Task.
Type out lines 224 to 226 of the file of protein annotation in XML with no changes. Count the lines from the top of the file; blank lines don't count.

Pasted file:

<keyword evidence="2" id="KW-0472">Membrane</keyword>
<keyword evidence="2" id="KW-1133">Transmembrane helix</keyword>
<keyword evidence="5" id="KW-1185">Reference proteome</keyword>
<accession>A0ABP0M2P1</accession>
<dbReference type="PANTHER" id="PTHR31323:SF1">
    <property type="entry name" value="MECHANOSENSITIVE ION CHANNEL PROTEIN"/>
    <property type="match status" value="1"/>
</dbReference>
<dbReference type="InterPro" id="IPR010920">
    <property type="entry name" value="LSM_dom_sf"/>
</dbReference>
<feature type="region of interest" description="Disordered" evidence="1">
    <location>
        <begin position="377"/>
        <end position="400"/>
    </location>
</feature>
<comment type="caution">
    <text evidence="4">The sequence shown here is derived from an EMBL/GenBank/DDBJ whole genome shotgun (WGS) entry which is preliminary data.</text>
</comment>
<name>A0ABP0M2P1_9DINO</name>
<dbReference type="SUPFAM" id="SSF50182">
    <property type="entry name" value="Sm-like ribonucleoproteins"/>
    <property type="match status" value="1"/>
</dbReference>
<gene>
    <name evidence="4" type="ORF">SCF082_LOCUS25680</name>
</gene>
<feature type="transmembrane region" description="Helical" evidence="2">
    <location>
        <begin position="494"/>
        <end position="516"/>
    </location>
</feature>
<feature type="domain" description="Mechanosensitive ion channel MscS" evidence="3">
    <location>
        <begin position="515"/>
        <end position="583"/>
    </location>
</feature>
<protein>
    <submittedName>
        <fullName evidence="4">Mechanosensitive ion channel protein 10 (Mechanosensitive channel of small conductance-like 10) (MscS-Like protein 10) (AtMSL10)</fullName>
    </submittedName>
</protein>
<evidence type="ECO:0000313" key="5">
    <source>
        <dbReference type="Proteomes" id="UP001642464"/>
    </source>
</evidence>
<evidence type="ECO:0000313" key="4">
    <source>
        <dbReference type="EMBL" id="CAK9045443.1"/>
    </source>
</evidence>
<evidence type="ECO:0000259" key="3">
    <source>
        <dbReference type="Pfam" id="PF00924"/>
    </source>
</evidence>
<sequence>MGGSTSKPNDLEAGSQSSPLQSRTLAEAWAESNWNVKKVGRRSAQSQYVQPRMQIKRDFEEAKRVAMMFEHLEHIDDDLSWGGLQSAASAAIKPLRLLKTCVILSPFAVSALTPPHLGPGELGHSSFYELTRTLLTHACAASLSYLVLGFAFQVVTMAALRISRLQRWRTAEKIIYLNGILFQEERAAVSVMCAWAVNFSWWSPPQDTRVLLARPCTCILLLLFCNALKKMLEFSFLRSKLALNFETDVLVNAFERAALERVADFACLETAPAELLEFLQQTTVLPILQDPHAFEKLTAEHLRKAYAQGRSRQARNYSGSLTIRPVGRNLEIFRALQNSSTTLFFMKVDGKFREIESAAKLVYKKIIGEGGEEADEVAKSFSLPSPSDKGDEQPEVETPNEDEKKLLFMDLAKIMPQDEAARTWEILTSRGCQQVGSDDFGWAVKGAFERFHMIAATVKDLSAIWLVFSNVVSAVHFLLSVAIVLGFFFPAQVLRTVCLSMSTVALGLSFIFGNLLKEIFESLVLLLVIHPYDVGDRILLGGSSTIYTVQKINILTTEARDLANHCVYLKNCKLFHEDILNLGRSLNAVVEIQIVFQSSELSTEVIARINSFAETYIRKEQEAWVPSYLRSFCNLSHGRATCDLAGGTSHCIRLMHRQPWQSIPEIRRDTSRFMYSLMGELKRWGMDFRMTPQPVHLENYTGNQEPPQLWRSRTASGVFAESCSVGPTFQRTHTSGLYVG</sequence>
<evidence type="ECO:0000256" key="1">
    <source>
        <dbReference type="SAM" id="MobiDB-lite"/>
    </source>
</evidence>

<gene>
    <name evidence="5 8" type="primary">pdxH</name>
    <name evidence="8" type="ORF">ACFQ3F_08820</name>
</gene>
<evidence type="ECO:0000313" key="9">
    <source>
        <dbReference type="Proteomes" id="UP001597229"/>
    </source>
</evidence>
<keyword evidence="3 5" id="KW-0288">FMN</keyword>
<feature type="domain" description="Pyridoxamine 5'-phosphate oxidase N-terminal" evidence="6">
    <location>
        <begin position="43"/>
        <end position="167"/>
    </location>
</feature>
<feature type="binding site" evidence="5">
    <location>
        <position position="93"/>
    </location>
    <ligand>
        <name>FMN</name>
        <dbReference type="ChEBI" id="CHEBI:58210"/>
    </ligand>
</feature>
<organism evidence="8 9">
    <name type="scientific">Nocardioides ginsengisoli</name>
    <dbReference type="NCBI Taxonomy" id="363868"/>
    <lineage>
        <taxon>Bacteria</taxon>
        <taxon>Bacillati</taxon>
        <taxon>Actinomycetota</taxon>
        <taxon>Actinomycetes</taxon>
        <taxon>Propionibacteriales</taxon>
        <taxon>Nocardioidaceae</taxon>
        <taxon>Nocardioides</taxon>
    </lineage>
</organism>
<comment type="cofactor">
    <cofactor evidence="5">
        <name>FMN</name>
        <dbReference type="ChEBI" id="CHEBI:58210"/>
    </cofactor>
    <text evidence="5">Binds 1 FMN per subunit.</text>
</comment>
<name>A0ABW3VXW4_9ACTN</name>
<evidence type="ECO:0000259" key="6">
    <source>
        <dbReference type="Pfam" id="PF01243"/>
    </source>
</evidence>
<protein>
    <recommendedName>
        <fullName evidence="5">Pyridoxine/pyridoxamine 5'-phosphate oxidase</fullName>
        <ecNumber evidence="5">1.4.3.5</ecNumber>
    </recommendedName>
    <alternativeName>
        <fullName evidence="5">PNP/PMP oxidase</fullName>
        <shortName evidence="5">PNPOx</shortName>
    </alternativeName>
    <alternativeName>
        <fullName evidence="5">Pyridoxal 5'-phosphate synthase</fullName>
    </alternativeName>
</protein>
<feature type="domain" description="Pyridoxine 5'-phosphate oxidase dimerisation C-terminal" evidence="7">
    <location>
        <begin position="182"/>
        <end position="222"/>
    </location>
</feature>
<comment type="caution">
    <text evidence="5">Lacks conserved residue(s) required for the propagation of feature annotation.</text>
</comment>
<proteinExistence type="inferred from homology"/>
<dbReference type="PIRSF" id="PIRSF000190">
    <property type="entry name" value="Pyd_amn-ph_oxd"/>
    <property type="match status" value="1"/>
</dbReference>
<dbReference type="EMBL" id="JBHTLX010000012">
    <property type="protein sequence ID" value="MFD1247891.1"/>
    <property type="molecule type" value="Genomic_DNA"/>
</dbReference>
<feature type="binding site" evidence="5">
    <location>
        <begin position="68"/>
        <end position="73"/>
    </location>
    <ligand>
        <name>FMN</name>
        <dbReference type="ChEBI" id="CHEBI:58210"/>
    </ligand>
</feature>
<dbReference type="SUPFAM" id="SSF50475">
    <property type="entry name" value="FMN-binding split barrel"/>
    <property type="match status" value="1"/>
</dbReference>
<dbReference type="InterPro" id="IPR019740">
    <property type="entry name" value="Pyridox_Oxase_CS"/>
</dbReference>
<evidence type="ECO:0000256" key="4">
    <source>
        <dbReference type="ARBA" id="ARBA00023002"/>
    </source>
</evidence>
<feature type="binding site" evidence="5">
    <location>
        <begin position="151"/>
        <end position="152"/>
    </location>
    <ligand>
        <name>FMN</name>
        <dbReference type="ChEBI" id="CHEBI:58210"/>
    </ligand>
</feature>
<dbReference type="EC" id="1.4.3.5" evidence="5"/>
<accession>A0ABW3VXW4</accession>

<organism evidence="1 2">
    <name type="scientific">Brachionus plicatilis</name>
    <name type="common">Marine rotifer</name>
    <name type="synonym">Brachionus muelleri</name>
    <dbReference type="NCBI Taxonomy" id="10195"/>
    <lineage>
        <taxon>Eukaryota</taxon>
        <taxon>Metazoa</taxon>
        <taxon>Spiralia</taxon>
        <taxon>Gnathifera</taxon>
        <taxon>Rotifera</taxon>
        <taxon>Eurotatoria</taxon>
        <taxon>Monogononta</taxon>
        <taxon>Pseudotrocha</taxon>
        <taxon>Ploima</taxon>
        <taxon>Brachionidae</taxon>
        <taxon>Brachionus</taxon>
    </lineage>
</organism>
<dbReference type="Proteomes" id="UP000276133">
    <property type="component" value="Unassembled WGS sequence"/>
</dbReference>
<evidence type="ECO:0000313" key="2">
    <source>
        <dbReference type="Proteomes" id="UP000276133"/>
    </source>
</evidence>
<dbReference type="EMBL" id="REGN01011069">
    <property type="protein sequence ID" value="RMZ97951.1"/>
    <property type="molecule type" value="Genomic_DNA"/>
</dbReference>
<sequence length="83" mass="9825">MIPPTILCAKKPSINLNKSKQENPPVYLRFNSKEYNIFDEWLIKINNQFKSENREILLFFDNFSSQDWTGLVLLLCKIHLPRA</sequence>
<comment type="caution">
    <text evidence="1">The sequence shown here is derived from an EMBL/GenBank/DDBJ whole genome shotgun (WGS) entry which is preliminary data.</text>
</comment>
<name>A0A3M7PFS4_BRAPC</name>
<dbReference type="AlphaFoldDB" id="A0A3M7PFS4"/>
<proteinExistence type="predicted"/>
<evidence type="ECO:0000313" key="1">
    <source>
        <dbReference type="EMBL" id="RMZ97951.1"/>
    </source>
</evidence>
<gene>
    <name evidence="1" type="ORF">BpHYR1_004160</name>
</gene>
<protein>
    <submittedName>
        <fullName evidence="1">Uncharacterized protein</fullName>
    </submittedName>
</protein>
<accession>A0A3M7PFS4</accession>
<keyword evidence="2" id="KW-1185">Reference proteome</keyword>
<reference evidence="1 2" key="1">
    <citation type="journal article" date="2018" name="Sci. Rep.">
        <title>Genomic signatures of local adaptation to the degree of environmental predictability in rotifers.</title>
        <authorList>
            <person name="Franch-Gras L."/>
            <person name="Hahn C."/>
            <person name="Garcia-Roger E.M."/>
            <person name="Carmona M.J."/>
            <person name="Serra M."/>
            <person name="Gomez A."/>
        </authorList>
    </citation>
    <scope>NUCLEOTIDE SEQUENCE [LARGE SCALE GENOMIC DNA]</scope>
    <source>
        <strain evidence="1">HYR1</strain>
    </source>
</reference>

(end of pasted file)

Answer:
    </source>
</evidence>
<gene>